A Short History of the Maritime Trades Department
On August 19, 1946, the American Federation of Labor (AFL) issued a charter to the Maritime Trades Department (MTD) “for the purpose of organizing workers into labor unions and to form a more perfect federation of all trades.”
It was a pivotal time in the history of maritime labor.
The original charter came:
- One month before the Maritime Strike of 1946.
- One month after shipboard unions affiliated with the AFL won important wage increases in beefs against the Waterman and Mississippi Shipping companies.
- Eleven months after the end of World War II.
- Ten years after enactment of the historic Merchant Marine Act of 1936.
- Eleven years after the formation of the Congress of Industrial Organizations (CIO).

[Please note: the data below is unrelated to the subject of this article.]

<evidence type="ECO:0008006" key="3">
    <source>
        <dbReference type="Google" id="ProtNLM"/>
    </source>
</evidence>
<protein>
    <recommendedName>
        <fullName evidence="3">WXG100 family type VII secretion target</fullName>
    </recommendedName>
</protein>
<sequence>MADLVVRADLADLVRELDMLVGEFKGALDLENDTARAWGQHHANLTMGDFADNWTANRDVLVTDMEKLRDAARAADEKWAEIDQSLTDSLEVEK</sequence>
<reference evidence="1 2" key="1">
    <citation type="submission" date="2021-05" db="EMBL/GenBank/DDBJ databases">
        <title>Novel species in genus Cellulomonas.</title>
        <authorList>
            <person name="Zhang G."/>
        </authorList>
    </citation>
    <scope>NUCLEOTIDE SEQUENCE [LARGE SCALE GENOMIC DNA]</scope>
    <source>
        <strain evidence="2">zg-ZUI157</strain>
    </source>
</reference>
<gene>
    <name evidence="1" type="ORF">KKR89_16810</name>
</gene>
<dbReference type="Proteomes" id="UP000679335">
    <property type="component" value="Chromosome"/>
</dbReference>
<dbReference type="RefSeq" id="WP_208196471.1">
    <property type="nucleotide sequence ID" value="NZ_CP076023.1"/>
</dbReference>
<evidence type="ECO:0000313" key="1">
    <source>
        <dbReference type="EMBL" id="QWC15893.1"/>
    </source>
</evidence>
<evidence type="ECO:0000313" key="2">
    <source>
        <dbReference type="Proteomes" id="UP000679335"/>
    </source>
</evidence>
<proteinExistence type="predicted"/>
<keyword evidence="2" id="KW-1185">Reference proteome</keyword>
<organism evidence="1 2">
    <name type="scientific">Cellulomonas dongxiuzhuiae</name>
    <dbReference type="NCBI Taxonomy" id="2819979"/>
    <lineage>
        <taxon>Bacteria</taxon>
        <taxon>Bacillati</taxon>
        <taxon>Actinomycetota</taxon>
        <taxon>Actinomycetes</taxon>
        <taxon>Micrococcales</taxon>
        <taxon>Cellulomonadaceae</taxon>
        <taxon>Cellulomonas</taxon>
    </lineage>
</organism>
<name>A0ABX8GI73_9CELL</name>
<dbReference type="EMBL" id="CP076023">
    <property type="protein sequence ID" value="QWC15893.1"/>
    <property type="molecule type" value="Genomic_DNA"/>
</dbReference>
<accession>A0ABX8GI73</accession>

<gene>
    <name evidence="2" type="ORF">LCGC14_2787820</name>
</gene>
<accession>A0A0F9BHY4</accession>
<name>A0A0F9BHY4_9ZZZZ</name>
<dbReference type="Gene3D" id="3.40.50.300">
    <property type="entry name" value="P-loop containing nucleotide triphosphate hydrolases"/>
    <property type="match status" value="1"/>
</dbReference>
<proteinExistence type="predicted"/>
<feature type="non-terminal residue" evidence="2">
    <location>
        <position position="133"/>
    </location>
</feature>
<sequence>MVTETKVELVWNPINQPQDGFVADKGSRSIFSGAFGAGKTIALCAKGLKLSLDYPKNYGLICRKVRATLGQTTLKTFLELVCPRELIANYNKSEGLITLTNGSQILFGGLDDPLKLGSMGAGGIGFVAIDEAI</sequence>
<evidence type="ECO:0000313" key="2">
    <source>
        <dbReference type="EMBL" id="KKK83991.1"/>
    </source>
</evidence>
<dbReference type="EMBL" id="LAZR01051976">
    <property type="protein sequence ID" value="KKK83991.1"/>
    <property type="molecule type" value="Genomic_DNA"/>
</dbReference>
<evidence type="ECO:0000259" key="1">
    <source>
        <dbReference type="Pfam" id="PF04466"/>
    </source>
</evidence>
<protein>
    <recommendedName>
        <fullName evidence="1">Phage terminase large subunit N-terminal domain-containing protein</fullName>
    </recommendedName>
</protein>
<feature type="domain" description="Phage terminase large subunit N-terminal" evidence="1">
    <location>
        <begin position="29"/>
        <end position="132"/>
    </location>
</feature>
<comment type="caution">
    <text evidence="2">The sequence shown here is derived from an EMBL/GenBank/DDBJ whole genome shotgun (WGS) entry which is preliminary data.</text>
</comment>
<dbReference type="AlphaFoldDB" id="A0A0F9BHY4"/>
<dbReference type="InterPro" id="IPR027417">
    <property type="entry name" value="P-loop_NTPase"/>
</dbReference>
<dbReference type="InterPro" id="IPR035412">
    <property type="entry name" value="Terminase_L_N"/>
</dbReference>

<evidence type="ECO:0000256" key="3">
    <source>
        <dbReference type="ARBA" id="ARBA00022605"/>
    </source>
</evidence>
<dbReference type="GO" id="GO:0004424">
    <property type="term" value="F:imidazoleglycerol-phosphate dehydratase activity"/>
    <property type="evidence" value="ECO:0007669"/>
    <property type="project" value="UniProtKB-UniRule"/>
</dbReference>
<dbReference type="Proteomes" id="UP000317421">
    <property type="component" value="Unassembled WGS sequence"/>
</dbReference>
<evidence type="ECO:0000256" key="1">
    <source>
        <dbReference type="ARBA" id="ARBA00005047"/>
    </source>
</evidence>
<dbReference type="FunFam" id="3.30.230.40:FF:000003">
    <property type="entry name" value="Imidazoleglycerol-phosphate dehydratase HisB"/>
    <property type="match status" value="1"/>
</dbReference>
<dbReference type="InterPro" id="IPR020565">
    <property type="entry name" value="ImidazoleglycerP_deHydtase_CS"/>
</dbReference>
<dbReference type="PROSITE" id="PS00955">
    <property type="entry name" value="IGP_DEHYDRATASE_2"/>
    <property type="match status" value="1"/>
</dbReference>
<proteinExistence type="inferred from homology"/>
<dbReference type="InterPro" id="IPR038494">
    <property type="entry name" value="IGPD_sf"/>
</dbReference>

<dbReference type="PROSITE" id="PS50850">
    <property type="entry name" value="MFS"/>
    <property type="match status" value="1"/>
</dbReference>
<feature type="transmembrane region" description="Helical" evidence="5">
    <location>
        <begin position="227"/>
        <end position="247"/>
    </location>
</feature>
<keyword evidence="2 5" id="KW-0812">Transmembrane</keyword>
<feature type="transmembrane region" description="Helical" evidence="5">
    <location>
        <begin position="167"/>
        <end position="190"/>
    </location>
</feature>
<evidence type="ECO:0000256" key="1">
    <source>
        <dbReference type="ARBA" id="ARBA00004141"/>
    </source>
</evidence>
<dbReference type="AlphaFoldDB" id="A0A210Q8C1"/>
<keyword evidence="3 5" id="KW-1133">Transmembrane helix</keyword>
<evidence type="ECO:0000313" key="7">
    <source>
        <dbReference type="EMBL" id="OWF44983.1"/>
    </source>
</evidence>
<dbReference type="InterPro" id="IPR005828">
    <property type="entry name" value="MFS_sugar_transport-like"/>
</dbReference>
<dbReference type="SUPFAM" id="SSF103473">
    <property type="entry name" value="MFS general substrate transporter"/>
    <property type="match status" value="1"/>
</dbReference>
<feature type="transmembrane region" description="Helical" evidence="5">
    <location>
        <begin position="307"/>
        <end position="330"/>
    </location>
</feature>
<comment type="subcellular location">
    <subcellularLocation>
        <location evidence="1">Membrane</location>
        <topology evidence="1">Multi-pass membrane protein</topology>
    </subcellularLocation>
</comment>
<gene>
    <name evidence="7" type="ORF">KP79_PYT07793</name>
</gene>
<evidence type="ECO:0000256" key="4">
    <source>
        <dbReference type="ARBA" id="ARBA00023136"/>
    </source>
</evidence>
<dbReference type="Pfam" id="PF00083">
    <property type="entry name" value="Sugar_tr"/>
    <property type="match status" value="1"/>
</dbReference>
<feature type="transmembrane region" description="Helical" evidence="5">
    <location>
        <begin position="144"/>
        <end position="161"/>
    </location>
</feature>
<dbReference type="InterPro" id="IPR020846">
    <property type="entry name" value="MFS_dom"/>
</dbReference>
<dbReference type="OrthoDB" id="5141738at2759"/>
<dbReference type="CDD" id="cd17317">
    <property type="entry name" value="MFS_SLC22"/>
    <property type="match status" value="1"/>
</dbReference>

- Twelve years after the bloody West Coast Strike of 1934.
- Thirteen years after the start of the New Deal.
- And thirty-one years after enactment of the Seaman’s Act of 1915, which is widely known as the Magna Carta for U.S. civilian mariners.
It was, in other words, the start of a new era for the United States of America, the American labor movement, the U.S. maritime industry and the seaman’s age-old struggle for equality and justice.